by fencik on 07/03/2009“Hudson Falls” is another “killer in the woods” story (a sub-genre all its own), shockingly unoriginal right down to the choice of locales. Cliched characters drive out to the spooky woods and spout flaccid dialogue (the black guy talks about his big penis) until the killer shows up and then things get really predictable. Like Norman Bates the script suffers from a split... “Hudson Falls” is another “killer in the woods” story (a sub-genre all its own), shockingly unoriginal right down to the choice of locales. Cliched characters drive out to the spooky woods and spout flaccid dialogue (the black guy talks about his big penis) until the killer shows up and then things get really predictable.
Like Norman Bates the script suffers from a split personality disorder. Although compared to “Friday the 13th” it often reads more like “Idle Hands.” One is a horror film, it may be unintentionally funny but it’s supposed to scare you. The other is a comedy, it may look like a horror film but it’s supposed to make you laugh. You have to decide what kind of film “Hudson” is supposed to be. If it’s a horror film it needs to be scarier, if it’s a comedy it needs to be funnier.
If you want to scare people, once the killing starts the characters need to behave as if their lives are in mortal danger–at all times. For instance, when Dana and Jack are hiding out (pages 65-68) they don’t seem all that concerned about the guy with the ax, hunting them. I understand Jack wants to get laid, but come on.
If you want to make people laugh the dialogue and situations need to be funnier. There are several humorous lines in the script, but too often the dialogue only undercuts the supposed tension and jars the reader’s suspension of disbelief.
The scene where Dana pulls the nailfile from Monica’s eye socket could work in a horror film or a comedy. It’s an inspired moment, funny, grotesque and memorable. Whatever you decide to do, this script could use more scenes like that.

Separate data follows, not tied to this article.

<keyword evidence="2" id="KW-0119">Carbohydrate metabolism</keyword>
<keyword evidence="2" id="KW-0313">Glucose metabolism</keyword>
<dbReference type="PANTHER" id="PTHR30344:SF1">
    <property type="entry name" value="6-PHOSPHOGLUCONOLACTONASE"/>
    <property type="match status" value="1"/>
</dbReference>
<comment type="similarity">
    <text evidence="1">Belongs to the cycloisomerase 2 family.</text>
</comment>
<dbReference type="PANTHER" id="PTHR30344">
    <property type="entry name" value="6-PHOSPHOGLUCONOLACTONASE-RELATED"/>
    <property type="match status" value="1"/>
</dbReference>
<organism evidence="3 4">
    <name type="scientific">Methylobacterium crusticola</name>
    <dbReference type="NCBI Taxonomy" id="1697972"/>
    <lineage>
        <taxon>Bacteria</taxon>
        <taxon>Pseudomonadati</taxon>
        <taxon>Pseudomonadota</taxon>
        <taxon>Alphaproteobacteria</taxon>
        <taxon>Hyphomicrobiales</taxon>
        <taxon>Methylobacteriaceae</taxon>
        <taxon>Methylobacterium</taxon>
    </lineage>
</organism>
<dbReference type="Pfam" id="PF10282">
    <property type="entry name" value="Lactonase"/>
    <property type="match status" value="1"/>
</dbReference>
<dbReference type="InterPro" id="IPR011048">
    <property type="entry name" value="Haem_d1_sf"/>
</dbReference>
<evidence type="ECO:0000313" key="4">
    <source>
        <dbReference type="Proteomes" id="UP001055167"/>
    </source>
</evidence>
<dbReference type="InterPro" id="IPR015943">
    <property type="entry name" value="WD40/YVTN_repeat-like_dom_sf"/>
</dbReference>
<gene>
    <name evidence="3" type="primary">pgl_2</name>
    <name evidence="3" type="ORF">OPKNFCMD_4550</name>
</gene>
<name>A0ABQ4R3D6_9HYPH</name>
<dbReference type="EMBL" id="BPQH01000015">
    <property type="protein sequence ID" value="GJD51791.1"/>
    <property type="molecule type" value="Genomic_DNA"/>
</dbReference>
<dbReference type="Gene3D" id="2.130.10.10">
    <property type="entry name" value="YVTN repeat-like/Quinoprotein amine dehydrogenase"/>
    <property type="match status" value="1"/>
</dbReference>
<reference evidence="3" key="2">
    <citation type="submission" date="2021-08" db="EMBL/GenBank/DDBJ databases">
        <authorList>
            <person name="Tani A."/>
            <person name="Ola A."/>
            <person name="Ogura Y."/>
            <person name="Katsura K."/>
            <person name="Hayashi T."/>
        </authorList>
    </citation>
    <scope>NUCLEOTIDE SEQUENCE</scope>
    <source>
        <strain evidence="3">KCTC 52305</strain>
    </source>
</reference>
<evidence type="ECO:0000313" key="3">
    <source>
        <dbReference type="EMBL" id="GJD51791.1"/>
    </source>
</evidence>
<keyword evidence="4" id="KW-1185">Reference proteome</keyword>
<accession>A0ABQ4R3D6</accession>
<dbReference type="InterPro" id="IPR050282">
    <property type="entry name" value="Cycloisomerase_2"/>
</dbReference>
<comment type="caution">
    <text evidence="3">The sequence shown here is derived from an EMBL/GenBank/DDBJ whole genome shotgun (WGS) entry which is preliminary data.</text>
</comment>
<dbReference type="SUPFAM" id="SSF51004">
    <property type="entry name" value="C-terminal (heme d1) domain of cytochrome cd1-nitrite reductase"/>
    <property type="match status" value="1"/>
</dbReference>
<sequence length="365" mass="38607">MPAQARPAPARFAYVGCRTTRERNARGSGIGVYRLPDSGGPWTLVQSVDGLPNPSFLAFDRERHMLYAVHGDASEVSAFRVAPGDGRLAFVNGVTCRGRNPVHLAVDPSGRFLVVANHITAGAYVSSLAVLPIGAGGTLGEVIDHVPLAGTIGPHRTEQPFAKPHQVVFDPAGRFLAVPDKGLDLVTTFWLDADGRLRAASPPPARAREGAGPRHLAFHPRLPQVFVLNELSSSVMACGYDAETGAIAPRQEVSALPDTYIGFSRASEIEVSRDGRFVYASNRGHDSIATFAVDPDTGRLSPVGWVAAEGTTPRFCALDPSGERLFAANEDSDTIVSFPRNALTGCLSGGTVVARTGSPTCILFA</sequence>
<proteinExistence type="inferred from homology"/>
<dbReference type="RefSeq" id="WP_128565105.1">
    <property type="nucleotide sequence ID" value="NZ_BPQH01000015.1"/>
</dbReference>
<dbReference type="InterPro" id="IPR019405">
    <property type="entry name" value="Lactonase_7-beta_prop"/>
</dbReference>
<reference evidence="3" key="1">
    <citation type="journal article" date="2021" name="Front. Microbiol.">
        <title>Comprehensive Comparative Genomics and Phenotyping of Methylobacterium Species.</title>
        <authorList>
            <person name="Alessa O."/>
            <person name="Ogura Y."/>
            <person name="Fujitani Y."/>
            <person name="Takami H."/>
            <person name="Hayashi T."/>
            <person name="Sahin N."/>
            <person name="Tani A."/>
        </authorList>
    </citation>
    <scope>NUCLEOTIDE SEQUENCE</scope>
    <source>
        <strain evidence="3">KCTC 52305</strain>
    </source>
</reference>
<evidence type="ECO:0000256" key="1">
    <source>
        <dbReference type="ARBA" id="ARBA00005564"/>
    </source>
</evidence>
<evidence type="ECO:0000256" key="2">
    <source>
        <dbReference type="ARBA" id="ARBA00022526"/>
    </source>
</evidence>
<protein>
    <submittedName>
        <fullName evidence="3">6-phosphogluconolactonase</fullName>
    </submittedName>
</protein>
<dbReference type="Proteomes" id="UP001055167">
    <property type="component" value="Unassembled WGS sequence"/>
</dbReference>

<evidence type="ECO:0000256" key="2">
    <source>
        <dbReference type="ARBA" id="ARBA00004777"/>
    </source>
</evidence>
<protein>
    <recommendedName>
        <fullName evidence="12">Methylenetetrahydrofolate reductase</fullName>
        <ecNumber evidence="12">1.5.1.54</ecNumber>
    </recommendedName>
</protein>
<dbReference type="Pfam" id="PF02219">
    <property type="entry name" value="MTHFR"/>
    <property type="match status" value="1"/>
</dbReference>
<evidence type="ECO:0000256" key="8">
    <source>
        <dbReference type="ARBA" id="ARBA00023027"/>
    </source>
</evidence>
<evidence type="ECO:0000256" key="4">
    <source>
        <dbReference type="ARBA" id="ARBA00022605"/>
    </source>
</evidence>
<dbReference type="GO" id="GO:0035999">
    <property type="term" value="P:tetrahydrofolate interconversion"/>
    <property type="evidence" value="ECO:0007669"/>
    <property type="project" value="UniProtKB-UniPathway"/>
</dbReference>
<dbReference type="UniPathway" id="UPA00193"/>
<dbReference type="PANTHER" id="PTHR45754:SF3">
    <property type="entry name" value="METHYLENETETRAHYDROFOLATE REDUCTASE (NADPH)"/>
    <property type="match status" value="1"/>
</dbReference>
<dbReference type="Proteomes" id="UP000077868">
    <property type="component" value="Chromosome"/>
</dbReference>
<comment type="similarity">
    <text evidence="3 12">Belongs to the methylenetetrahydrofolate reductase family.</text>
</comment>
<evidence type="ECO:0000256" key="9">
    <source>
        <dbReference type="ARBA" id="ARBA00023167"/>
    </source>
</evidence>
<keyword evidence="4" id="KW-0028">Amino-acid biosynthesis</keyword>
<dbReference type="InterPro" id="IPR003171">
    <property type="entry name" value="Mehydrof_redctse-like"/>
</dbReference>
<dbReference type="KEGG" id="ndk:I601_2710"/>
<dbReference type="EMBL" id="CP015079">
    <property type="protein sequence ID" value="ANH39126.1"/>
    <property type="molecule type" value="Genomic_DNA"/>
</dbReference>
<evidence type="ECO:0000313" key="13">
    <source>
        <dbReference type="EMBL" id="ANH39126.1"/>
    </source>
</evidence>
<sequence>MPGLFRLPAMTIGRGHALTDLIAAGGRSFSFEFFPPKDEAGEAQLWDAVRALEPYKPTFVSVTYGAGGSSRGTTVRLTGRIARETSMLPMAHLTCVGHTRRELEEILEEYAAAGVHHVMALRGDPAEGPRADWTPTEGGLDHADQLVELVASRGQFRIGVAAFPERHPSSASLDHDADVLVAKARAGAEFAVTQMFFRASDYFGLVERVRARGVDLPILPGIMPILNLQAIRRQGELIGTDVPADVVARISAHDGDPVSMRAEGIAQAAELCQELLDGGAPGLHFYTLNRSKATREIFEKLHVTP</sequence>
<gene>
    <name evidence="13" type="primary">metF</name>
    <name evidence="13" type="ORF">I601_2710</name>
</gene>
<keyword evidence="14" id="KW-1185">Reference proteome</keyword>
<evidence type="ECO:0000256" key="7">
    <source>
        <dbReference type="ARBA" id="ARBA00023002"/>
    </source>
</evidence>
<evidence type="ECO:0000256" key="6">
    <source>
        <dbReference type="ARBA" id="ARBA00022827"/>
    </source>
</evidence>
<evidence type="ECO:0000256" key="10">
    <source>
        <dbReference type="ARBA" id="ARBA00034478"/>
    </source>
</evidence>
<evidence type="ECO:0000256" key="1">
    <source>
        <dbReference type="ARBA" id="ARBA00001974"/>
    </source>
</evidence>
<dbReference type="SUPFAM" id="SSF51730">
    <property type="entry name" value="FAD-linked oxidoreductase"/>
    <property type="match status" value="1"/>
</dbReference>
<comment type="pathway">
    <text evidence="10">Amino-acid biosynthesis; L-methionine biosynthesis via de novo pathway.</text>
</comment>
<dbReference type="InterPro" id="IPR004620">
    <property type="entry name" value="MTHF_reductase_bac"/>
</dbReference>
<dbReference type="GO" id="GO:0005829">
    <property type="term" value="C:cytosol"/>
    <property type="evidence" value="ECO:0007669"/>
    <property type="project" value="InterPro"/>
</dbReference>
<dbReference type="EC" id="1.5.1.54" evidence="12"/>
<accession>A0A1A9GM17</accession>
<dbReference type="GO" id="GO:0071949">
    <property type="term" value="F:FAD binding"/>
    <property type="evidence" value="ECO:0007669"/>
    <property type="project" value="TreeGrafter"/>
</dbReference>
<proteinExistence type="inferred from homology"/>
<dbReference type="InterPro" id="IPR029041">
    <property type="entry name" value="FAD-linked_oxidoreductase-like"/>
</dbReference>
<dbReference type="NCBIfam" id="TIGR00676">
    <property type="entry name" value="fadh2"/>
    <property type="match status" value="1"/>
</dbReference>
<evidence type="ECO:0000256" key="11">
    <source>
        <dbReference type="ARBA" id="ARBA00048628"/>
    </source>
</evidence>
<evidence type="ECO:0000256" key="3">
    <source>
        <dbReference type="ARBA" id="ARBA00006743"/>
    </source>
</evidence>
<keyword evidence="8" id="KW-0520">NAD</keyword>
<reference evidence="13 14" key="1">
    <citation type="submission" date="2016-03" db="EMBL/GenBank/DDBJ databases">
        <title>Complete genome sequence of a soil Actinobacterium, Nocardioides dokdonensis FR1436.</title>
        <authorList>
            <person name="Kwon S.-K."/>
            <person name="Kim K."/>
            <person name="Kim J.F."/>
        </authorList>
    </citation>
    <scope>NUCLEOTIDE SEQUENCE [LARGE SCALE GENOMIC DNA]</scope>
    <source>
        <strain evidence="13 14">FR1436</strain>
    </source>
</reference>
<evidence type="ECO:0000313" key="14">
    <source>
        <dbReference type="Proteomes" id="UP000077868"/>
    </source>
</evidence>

The most interesting character in the story is George. Where the other characters are soulless cardboard cutouts George has an interesting back story which provides his character with strong motivation. The scenes between him and Dana are some of the best in the script.
Finally, where does this story take place exactly? It sort of reads like it’s set in the U.S., but then the road signs are in kilometers. Have you ever considered setting this story somewhere in England?
No title page?
Page 1 - “His clothes are torn and dirty, vents anger in Goodwin’s direction.” Huh?
Page 2 - Don’t reveal that Dana’s a dead-ringer for Mary until after she pulls off her helmet.
Need to do a better job of setting the scene. “EXT. LOWELL, HURD STREET” doesn’t reveal very much. You don’t have to be specific or even factual, but is this a small town or a big city? Is it near the coast or in the mid-west?
Judy’s name should be in caps.
Page 3 - “Dana and Judy stand at tables, note down food orders.” You mean “take orders”?
Page 4 - Why is Mark Simpson’s name in parentheses?
“What is this? Pay per view?” Funny line
Page 5 - “Schindler’s List”? What year is this “present day”? And they already did that joke on “Seinfeld.”
Page 13 - Nitin says, “Nice bunch of kids”?
“A sign reads, ‘Hudson Falls, 10 Kilometers.’” Kilometers? Is this story set in the U.S.?
Page 14 - It’s not the screenwriter’s job to decide what’s shot in slow motion.
No need to write “(MOS)” or ”FADE TO BLACK.”
Instead of “INSIDE THE SUV (PRESENT),” simply use a standard slug line: INT. SUV - DAY. Presentation is important. Your script should have a clean, uniform look.
Page 34 - What is the point of the conversation between George and Oscar?
Page 42 - Nitin asks Tom, “Are you gay?”
Page 46 - Dana doesn’t hear her friends screaming?
Page 50 - Monica files her nails? I thought this was supposed to be like “Friday the 13th,” not “Idle Hands.”